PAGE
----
In an urgent plea today, federal health officials asked that any American who is pregnant, planning to become pregnant or currently breastfeeding get vaccinated against the coronavirus as soon as possible.
COVID-19 poses a severe risk during pregnancy, when an individual’s immune system is tamped down, and raises the risk of stillbirth or another poor outcome, according to the Centers for Disease Control and Prevention.
Twenty-two pregnant individuals died of COVID-19 in August, the highest number in a single month since the pandemic started.
Some 125,000 pregnant people have tested positive for the virus; 22,000 pregnant individuals with COVID-19 have been hospitalized, and 161 have died. Hospital data indicates that 97% of those who were infected with the virus when they were hospitalized — for illness, or for labor and delivery — were not vaccinated.
Vaccination rates among those who are pregnant are lower than among the general population. Fewer than one-third of all pregnant people were vaccinated before or during their pregnancy, the agency said.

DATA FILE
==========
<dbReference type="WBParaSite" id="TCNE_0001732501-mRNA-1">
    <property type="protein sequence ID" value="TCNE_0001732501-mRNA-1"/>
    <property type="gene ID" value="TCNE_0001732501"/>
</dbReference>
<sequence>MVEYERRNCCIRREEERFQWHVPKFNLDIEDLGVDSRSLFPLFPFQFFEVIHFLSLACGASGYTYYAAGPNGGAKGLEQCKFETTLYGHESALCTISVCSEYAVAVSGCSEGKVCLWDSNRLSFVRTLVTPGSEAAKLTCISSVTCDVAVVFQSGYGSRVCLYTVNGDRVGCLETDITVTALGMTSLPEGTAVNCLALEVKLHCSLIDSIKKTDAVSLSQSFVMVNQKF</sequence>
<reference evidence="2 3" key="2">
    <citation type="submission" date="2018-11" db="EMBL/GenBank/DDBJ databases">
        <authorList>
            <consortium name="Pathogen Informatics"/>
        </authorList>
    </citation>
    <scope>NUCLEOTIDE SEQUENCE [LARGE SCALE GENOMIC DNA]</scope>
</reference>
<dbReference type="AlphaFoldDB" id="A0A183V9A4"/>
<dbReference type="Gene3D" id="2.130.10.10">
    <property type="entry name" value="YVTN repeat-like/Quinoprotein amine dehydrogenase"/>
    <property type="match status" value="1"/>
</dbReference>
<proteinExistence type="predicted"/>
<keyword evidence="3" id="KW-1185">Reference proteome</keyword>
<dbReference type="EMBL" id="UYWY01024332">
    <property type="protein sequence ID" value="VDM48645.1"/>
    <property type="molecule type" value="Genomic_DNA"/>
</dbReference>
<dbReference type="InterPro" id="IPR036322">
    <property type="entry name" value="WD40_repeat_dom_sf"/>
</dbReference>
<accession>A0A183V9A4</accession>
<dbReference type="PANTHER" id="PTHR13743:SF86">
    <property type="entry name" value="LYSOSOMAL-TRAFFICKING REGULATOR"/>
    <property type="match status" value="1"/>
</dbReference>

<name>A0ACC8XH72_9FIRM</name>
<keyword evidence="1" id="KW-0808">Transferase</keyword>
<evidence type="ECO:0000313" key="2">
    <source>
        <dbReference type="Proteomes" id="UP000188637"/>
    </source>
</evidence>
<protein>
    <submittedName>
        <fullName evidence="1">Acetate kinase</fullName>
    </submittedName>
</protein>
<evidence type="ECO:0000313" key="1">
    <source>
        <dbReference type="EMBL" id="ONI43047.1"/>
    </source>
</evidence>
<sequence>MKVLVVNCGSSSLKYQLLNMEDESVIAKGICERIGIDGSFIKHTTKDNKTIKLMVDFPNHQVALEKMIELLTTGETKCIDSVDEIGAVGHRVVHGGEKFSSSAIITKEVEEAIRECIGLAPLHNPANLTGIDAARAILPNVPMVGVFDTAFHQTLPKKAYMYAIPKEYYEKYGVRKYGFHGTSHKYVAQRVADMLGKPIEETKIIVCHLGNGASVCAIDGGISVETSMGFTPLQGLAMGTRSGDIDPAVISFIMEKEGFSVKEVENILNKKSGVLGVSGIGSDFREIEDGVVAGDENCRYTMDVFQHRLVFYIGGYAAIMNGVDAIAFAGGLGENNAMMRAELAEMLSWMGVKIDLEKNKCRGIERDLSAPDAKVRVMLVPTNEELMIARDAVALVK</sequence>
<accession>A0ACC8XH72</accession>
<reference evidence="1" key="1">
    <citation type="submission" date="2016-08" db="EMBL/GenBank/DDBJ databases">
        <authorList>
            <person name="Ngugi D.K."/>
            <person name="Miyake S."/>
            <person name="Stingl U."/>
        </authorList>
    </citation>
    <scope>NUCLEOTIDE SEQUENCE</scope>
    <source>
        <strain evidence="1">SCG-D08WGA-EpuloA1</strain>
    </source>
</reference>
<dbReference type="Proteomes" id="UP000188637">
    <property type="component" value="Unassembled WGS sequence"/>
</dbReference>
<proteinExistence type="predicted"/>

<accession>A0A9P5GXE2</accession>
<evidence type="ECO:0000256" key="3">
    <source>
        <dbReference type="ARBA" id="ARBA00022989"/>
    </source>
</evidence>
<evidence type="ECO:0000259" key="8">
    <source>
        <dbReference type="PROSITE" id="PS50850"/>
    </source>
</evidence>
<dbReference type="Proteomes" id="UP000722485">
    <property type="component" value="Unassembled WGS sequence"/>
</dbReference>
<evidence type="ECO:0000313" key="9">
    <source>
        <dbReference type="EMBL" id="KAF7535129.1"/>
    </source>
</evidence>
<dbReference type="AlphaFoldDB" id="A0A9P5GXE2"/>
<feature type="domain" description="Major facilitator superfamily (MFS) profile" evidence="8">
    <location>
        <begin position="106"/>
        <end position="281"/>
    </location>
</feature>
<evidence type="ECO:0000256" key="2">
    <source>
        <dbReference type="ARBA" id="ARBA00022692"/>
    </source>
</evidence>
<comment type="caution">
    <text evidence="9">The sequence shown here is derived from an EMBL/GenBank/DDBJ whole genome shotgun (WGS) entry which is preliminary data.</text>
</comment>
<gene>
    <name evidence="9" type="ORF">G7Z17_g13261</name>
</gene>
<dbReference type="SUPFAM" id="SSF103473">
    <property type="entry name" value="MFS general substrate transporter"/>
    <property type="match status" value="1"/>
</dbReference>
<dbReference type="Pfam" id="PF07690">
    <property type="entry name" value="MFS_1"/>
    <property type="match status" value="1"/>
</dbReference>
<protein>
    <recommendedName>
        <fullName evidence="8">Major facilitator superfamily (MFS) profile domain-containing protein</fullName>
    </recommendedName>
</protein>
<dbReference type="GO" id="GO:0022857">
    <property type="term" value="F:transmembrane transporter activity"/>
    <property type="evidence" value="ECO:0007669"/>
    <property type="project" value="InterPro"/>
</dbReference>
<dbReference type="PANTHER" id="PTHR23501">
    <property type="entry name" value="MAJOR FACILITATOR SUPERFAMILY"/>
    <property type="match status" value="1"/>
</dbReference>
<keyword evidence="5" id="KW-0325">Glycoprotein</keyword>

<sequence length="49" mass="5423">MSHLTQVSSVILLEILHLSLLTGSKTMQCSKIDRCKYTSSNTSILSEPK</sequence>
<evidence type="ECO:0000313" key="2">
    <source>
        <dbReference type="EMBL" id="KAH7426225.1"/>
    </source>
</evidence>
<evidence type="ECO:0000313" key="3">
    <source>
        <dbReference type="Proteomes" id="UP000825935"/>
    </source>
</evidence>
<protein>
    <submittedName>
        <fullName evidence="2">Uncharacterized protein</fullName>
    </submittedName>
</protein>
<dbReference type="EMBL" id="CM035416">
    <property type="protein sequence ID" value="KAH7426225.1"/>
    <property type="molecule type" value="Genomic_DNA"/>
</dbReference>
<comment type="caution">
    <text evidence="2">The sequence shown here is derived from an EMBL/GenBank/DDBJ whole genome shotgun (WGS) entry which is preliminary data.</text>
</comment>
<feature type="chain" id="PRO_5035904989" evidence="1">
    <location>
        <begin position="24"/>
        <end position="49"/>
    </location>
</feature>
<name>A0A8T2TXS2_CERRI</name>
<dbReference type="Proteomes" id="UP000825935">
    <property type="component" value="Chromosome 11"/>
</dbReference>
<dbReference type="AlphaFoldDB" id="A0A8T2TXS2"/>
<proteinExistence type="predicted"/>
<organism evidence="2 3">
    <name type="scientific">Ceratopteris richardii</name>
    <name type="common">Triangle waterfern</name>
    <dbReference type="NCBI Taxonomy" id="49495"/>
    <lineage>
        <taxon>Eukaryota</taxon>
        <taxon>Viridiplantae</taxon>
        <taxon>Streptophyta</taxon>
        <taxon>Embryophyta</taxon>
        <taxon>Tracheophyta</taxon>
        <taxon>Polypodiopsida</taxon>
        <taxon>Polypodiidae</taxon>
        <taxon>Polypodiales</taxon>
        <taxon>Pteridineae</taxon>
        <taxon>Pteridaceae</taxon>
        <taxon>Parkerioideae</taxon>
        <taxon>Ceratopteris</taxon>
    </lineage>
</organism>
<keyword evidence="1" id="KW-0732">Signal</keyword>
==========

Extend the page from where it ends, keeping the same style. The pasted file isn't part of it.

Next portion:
The rates vary widely by race and ethnicity, with the highest vaccination coverage among pregnant Asian American individuals, nearly half of whom are vaccinated, and the lowest rates among pregnant Black individuals, at just 15%.
Pregnancy is on the CDC’s list of health conditions that increase the risk of severe COVID-19. Although the absolute risk of severe disease is low, pregnant patients who are symptomatic are more than twice as likely as other symptomatic patients to require admission to intensive care or interventions like mechanical ventilation, and may be more likely to die.
Some data also suggests that pregnant individuals with COVID-19 are more likely to experience conditions that complicate pregnancy — like a kind of high blood pressure called preeclampsia — compared with pregnant individuals who don’t have COVID-19. Pregnant individuals with the disease are also at increased risk for poor birth outcomes, like preterm birth.
“Pregnancy can be both a special time and also a stressful time, and pregnancy during a pandemic is an added concern for family,” said Dr. Rochelle Walensky, director of the CDC. She encouraged those who are pregnant and those who may become pregnant “to talk with their health care provider about the protective benefits of the COVID-19 vaccine to keep their babies and themselves safe.”
This article originally appeared in The New York Times.